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This article was published 15/11/2013 (1015 days ago), so information in it may no longer be current.
TORONTO -- An unprecedented showdown between scandal-riven Mayor Rob Ford and city council could be destined for the courts after councillors voted Friday to neuter his powers. The legal process could yet thwart the councillors' move.
Unable to oust him from office, council instead overwhelmingly passed two motions, with a third to come Monday, that would all but reduce Ford's role to ribbon-cutting.
A much subdued Ford, in contrast to his previously combative style, said he was left with no choice but to turn to the courts.
"This is going to be precedent-setting," Ford said in a shaky voice in one of the debates. "If we move ahead with this, then obviously if someone else steps out of line like I have, this is going to affect councillors and the mayor for years to come."
Ford's lawyer told The Canadian Press after Friday's votes he had received no instructions to start litigation but would do so if instructed.
'If we move ahead with this, then obviously if someone else steps out of line like I have, this is going to affect councillors and the mayor for years to come' -- Toronto Mayor Rob Ford
The lawyer, George Rust-D'Eye, offered some clarification of the grounds on which the mayor could mount a court challenge.
Council could not act on "speculation or irrelevant allegations" and its motions could be seen "as an attempt to punish (Ford) for alleged personal conduct, or as a symbolic statement of council's intent to be doing something in response to it," Rust-D'Eye said.
"There is no evidence before the council suggesting that the mayor has failed to exercise or abused his powers, or been unwilling or unable to fulfil them."
Ontario Premier Kathleen Wynne said Ford should take his cues from what city council is telling him.
"I think what's happening at city hall right now is very fluid," she said at a premiers' conference in Toronto.
"I think that the mayor needs to pay very close attention to the messages that he's getting from councillors, and my hope is that he would take his lead from their advice."
Ford has drawn international attention since admitting to smoking crack cocaine while in office and has stubbornly refused to step down or take a leave of absence.
Current municipal law makes no provision for the mayor's forced removal from office unless he's convicted and jailed for a criminal offence or misses three months of meetings without permission from council.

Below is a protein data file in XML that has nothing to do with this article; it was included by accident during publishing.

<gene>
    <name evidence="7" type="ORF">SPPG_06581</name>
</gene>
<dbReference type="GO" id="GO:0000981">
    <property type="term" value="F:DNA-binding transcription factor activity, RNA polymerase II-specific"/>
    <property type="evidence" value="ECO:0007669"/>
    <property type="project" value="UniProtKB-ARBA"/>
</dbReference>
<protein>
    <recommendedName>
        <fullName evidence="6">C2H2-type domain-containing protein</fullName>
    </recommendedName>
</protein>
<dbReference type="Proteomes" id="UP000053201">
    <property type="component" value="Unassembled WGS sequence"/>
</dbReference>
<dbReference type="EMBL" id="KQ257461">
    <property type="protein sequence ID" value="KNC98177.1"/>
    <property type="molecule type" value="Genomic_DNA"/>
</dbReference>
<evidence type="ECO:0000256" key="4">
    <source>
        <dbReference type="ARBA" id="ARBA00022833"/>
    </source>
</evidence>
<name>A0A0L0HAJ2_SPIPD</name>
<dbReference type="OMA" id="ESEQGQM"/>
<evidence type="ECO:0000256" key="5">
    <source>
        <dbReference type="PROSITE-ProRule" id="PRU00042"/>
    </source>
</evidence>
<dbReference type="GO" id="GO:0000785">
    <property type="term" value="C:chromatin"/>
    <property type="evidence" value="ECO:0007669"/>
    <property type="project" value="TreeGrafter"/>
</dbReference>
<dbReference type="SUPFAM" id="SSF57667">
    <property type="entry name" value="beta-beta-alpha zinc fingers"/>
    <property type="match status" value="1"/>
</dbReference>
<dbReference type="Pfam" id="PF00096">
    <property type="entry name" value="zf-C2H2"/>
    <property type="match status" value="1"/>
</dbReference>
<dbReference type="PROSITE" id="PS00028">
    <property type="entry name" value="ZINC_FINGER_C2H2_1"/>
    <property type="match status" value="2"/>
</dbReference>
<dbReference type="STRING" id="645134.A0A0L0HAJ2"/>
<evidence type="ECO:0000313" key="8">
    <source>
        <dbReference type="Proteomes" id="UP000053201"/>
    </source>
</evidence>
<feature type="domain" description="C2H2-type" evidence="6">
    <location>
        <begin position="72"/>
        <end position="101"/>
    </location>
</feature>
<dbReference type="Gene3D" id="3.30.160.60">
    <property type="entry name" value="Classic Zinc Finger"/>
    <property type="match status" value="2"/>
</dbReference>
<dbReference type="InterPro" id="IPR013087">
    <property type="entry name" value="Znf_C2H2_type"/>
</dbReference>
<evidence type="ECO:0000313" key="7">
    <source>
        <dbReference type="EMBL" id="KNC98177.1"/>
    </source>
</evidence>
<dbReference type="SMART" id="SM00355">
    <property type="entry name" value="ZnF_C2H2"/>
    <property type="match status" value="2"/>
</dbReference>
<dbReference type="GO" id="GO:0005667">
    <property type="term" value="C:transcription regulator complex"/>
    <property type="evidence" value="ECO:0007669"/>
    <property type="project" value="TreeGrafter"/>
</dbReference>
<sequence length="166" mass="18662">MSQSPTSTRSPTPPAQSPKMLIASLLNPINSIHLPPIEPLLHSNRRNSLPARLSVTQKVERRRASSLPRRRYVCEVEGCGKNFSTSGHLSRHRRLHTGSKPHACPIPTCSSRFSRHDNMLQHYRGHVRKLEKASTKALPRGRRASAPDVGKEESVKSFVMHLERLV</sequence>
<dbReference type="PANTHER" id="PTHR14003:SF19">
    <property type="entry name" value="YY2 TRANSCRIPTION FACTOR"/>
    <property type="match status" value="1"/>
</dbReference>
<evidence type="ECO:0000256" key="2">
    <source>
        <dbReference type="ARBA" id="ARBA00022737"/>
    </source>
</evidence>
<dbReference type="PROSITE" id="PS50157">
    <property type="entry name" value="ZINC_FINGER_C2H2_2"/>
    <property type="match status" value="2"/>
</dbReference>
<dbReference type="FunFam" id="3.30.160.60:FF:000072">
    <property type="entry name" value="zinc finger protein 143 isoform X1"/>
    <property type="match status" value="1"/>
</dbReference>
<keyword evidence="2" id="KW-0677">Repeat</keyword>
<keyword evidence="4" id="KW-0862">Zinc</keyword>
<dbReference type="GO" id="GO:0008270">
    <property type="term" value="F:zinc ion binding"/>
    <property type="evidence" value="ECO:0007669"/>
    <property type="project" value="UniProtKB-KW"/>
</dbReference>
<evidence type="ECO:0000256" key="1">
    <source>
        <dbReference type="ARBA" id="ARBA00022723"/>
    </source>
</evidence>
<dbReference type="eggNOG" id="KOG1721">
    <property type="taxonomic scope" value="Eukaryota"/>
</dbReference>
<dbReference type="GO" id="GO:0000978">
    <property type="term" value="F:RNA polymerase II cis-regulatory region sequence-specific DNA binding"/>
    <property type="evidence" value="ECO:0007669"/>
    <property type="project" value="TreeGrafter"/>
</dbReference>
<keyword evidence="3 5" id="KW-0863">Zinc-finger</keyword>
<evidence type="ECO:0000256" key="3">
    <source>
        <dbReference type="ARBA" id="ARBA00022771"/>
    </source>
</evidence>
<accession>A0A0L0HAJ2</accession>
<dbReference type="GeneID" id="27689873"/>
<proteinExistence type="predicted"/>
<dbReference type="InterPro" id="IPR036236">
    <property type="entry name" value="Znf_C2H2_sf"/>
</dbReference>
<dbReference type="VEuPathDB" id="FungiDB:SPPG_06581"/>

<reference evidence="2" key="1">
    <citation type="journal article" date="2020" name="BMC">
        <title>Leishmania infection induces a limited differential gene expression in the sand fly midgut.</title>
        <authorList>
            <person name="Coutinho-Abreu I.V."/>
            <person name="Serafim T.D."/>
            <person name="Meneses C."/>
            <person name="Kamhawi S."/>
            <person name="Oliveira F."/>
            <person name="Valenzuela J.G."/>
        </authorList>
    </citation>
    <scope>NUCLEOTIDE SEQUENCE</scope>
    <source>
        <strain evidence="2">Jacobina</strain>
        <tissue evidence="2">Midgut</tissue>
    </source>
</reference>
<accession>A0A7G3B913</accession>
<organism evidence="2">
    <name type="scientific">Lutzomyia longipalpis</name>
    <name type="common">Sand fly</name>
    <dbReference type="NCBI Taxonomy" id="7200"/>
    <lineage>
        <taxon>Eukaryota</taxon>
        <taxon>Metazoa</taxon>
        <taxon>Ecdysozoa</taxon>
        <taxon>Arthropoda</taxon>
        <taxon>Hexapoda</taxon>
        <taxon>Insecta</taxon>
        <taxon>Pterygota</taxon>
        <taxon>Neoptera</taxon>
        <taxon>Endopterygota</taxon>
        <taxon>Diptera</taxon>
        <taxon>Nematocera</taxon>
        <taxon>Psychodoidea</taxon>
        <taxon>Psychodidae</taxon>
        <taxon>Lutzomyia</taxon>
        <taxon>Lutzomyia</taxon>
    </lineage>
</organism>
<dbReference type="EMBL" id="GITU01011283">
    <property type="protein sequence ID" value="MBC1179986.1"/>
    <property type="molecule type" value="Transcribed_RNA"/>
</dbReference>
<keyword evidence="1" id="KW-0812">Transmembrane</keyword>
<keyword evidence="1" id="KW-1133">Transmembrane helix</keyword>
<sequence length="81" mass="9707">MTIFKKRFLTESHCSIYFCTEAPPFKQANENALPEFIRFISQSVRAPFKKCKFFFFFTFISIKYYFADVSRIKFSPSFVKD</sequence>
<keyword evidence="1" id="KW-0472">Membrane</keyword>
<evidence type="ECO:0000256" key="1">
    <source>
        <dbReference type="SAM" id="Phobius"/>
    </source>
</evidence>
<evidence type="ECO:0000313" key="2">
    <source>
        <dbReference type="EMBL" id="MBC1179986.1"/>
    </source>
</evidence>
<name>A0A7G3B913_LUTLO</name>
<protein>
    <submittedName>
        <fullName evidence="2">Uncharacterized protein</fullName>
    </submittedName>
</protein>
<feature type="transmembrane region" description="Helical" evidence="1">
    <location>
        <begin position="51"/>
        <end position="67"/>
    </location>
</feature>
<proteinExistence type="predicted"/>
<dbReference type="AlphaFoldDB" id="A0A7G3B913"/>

Council's actions are a sign there's no immediate need for the provincial government to intervene, Wynne said.
"I see that city council is making decisions and they are determined, from what I've heard some of them say and what's evident from their actions today, they're determined to find a way to make city council work," she said.
Councillors, who have expressed increasing distress about Ford's follies, voted to strip him of his authority to appoint key committee chairmen or exercise emergency powers. The motions were immediately adopted as bylaws.
"Councillors had their say today," Ford told reporters. "Taxpayers are going to have their say on Oct. 27 (2014)."
A third motion, to be debated Monday, would see his office and budget essentially moved to the deputy mayor's control.
John Mascarin, a municipal law expert, said Ford faces an uphill battle if the matter does go to court, even though Rust-D'Eye has raised a few arguable points.
"Council clearly has the authority to do what it has done," Mascarin said. "The city's case is very clear."
Any case to quash the bylaws, likely on the grounds council acted illegally or in bad faith, would be heard before Ontario Superior Court. Ford would also probably seek an injunction to put the bylaws on hold pending the outcome of the case, which could take months.
Coun. John Filion said he was "extremely careful" with the wording of the motions, adding he is confident what council did is legal.
A dissenting vote came from Coun. David Shiner, who questioned council's action.
"It's unfortunate council has taken away the authority of the electorate to respond and to allow the person who was elected to maintain his responsibilities or decide that he should be out of office," Shiner said.
-- The Canadian Press